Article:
In September 2020, the Almeda fire swept across Oregon’s Rogue Valley, destroying more than 2,600 homes. It was the most destructive wildfire in the state’s history, and almost three years later hundreds of displaced families are still living in temporary accommodations like FEMA trailers or hotels. But a new community of 3D-printed homes is being built to house people affected by the fire.
The community is called New Spirit Village, and it’s located in the southwest Oregon town of Medford, which was right in the wildfire’s path. Its 87 one, two, and three-bedroom houses are being built on a six-acre plot of land. Planning and permitting for the project took a year and a half, and construction just started earlier this summer.
Thanks to state wildfire funding, the families moving into the homes won’t have to give a down payment. They’ll have to make their own mortgage payments, but the houses will be very affordable compared to other homes in the area; one-bedroom units will be priced at $185,000 and three-bedrooms at $235,000, while the average home price in Medford is $463,000. The development’s land trust model dictates that if residents sell their house, it has to be for an agreed-upon affordable price.
The project is also partially funded by the Thalden Foundation, a philanthropic non-profit based in Ashland, Oregon. Retired architects Barry and Kathryn Thalden are the community’s developers. “This is a radically innovative, unique pilot project that we hope can be duplicated by others all over the world,” Barry Thalden said.
Thalden mentions in a podcast interview that he and his wife traveled to Austin, Texas to see House Zero, ICON’s 3D-printed model house. The pair likely chose to 3D print the New Spirit Village homes rather than using conventional construction methods because of the technology’s potential to cut costs and move quickly (and, crucially, since the houses will be made of concrete they’ll be more fire-resistant than wood-frame homes).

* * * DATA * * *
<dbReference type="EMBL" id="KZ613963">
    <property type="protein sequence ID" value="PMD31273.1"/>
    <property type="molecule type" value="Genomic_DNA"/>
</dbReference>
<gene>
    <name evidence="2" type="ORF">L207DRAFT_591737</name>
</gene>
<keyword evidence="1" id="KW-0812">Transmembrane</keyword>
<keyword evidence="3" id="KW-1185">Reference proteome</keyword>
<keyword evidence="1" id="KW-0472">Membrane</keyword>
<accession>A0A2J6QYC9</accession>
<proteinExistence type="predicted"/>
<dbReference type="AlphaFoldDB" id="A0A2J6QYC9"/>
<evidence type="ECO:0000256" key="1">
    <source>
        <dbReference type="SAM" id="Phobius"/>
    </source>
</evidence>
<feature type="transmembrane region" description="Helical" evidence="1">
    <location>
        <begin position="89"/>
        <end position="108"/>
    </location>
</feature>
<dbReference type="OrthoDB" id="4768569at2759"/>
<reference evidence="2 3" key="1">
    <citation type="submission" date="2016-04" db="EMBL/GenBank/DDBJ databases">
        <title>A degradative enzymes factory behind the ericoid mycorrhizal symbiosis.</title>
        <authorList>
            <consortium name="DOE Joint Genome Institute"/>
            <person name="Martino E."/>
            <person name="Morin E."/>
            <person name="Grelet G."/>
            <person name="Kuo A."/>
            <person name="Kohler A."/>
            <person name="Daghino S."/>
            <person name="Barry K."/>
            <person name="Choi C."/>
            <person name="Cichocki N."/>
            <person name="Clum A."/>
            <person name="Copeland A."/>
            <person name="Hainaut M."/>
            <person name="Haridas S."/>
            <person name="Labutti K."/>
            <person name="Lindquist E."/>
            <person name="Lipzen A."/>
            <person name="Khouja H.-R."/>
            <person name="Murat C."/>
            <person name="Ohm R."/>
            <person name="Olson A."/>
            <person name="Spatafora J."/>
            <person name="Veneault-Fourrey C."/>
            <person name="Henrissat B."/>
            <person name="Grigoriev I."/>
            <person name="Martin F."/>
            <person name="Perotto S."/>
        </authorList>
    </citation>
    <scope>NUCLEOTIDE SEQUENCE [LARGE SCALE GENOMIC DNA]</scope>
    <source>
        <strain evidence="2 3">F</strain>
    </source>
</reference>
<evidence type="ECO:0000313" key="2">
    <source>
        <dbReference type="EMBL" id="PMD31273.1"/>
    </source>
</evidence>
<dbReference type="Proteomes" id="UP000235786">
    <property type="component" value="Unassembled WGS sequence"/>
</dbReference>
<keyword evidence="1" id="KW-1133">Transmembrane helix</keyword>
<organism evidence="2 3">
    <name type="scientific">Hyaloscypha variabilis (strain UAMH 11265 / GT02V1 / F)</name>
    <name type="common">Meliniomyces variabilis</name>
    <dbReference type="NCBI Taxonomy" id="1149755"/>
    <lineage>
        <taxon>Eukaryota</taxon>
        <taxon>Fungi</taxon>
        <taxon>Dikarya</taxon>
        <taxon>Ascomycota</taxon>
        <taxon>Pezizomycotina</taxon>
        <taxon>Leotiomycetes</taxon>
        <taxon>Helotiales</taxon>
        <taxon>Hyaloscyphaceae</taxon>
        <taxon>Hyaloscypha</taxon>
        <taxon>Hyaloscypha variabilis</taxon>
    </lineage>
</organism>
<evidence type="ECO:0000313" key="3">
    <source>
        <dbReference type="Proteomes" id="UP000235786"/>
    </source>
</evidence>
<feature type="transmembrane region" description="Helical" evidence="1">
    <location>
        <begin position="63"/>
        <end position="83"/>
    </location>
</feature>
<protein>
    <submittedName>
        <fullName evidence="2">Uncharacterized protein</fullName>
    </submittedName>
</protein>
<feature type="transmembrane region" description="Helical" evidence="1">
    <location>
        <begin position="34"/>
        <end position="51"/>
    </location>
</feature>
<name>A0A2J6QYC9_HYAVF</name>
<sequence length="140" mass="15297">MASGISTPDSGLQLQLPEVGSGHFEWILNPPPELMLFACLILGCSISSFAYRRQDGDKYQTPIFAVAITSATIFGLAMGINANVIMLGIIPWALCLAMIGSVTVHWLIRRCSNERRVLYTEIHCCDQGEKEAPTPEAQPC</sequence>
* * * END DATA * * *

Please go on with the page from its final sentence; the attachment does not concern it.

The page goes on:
But there’s been some debate about whether 3D printing is truly as low-cost as the hype implies, and its scalability and cost-effectiveness haven’t been fully proven yet. There are a few communities of 3D-printed homes already underway—including in California, Virginia, Texas, and Kenya—but none of them are selling houses at significant discount below market value.
One house on Long Island listed for below market value in 2021, and Habitat for Humanity completed its first 3D-printed home at the end of that same year. But these one-off examples are a far cry from the silver bullet housing solution that 3D printed has often been touted as. Besides homes being available to buyers at lower prices, their builders still have to make a profit too.
ICON seems aware that there’s a way to go with cost-cutting, because this spring it launched a contest called Initiative 99 challenging entrants to submit 3D-printed home designs that can be built for under $99,000. Entrants should consider how their design could be scaled for communities of 20-plus homes, and should take climate and sustainability into account.
Though it could use some solid real-world proofs of concept to further validate it, 3D printing construction must be a step in the right direction, otherwise developers wouldn’t continue to choose it. Let’s hope New Spirit Village ends up being one of those proofs of concept, and does indeed inspire others to duplicate it.
The community’s first seven homes will be move-in ready by the end of this year, with the remaining 80 homes set to be completed in 2024.
Image Credit: The Thalden Foundation/New Spirit Village